It seems that many companies are now doing “Agile” in some form or another, but do we understand why? Most organizations I have worked with in the past chose to adopt Agile practices for a number of reasons, ranging from faster time to market, increased morale, improving customer satisfaction, or reducing cost. Let’s explore the cost factor since at the end of the day, most business organizations need to sustain some level of financial health in order to survive.
One of the most common questions I get when I have a dialog with the leadership team for a company that is considering adopting Agile: Does Agile development reduce my cost?
The way that this question is phrased makes it difficult to answer, so it’s important to clarify what is being asked. Are we talking about reduction of total project cost, increase in net revenue (which is gross revenue minus cost), average burn rate (monthly or annually), etc.?
If we want to clarify the cost factor for an Agile transformation, we need to know what is most important for the organization from a cost perspective. Some companies are unable or unwilling to make a big upfront investment, but are okay with longer-term, sustained approach. Some companies will not change their processes unless they fully understand the financial benefits. So, you will most likely need to dig deeper to get to the bottom of what is the most important concern.
If you want to convince an executive to try Agile, you have to address cost in some way, but it should not be the only factor in your “sales pitch”. Being profitable is critical to most businesses, but adopting Agile practices – if done properly – will often lead to many benefits that will either directly or indirectly improve an organization’s financial health. I chose the word “often” since there are no guarantees of course.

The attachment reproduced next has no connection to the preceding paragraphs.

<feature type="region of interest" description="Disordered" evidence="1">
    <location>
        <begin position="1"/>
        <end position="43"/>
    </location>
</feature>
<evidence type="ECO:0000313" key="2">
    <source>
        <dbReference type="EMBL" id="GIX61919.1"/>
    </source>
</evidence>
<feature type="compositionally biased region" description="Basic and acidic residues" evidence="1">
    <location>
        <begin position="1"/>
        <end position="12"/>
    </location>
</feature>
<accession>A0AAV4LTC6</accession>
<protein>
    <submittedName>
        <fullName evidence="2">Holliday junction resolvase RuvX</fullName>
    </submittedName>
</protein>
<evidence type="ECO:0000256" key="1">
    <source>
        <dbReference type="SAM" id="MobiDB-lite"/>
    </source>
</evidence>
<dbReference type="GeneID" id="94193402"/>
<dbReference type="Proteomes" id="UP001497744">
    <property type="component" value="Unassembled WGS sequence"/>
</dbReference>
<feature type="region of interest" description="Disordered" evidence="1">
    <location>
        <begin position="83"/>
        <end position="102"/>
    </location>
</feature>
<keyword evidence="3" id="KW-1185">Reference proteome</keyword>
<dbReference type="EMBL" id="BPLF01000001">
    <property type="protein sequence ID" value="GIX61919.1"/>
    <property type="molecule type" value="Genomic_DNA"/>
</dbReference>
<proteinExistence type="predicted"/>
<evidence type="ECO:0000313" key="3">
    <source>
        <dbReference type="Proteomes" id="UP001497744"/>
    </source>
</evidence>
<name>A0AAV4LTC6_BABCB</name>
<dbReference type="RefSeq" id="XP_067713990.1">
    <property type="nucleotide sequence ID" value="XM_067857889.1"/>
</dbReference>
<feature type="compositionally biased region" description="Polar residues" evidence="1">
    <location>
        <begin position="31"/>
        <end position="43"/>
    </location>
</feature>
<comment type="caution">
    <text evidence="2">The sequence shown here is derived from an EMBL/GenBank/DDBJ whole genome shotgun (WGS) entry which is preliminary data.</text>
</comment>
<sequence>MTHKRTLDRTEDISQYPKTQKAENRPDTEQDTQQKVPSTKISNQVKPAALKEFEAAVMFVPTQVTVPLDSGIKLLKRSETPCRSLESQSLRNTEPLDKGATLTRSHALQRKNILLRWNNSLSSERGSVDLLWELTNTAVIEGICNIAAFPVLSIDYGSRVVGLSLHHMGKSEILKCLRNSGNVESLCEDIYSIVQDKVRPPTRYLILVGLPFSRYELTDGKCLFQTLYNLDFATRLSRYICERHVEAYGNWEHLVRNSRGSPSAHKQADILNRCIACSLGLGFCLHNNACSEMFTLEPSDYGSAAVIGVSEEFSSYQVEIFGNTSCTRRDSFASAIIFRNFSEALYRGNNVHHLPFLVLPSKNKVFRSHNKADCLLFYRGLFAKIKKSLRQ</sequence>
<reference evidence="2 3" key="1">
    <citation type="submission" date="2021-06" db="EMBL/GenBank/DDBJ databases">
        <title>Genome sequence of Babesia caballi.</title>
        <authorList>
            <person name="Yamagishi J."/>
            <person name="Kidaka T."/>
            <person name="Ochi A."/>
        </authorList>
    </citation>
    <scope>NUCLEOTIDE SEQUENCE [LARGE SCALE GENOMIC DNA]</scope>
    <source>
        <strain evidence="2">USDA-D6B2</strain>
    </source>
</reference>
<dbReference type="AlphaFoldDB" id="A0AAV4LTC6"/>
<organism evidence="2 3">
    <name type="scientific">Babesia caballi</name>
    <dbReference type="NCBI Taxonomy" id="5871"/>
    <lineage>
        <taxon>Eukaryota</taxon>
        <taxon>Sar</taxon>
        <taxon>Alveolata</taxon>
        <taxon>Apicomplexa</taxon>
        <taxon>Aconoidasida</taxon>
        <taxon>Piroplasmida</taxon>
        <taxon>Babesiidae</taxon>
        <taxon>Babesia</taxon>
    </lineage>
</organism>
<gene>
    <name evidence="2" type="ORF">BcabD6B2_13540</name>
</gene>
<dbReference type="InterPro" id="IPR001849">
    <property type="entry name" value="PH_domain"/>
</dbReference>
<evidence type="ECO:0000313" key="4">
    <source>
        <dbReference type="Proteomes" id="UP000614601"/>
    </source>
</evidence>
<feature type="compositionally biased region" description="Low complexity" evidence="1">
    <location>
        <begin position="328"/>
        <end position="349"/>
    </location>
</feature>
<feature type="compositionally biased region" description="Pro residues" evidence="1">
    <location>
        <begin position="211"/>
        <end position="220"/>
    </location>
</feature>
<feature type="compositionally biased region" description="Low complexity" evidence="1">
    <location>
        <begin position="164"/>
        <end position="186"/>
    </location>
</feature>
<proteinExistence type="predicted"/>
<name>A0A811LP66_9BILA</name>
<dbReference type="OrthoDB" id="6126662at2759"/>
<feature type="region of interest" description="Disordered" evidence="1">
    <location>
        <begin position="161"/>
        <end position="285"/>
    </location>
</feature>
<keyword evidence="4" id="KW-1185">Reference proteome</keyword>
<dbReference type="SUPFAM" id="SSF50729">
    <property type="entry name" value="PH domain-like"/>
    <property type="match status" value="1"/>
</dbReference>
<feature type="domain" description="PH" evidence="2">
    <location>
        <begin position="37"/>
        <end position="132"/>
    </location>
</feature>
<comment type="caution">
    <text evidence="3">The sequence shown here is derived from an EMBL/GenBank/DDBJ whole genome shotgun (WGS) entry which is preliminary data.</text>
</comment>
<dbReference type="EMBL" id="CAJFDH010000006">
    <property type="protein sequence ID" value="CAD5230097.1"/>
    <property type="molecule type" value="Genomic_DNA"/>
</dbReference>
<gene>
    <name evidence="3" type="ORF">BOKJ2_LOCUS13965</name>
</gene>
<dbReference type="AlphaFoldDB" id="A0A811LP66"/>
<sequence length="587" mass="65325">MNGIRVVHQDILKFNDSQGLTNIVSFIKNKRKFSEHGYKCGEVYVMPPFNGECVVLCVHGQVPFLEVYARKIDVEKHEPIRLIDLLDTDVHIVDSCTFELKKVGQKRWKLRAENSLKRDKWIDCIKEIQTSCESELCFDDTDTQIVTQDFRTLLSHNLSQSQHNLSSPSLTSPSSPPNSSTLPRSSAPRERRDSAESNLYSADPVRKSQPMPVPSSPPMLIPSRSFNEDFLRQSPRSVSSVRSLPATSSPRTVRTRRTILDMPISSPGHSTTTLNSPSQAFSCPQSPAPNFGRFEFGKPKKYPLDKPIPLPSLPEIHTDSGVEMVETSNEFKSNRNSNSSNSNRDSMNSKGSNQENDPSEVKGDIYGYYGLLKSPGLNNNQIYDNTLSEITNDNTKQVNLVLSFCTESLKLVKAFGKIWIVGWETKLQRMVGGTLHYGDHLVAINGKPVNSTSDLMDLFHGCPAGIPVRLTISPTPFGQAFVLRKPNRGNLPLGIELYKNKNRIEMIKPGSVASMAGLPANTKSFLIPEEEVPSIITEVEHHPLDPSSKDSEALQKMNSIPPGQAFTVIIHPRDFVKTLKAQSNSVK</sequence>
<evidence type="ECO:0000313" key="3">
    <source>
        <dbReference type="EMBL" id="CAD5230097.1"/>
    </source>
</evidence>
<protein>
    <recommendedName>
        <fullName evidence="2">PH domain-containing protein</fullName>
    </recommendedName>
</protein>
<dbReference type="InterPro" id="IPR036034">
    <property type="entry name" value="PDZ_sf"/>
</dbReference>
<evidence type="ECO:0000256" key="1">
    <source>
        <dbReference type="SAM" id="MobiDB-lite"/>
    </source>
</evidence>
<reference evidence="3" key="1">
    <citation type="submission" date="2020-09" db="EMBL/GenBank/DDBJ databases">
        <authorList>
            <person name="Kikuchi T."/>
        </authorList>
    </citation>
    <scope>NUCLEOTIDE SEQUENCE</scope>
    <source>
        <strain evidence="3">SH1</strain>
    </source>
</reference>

Some of the benefits include:
- Speed to market – Giving the customers a consumable solution more quickly than the competition, even if it’s not the 100% solution; net impact: increase revenue.
- Improved quality – Higher quality reduces rework, which usually translates to lower total project cost; net impact: lower total cost.
- Improved customer satisfaction – Happy customers will likely come back and give you more business in the future; net impact: increase revenue.
- Deliver the right things – Giving the customer what they truly need without the extra fluff not only improves their satisfaction but also reduces cost of building unneeded features; net impact: lower total cost.
As you can see, Agile projects do not guarantee lower cost, but if you implement it effectively, it gives you a greater chance of improving the financial status of your organization either by reducing cost or increasing revenue.
Next time you are asked “Will Agile save me money?”, you will have a few more discussion points to start a productive conversation.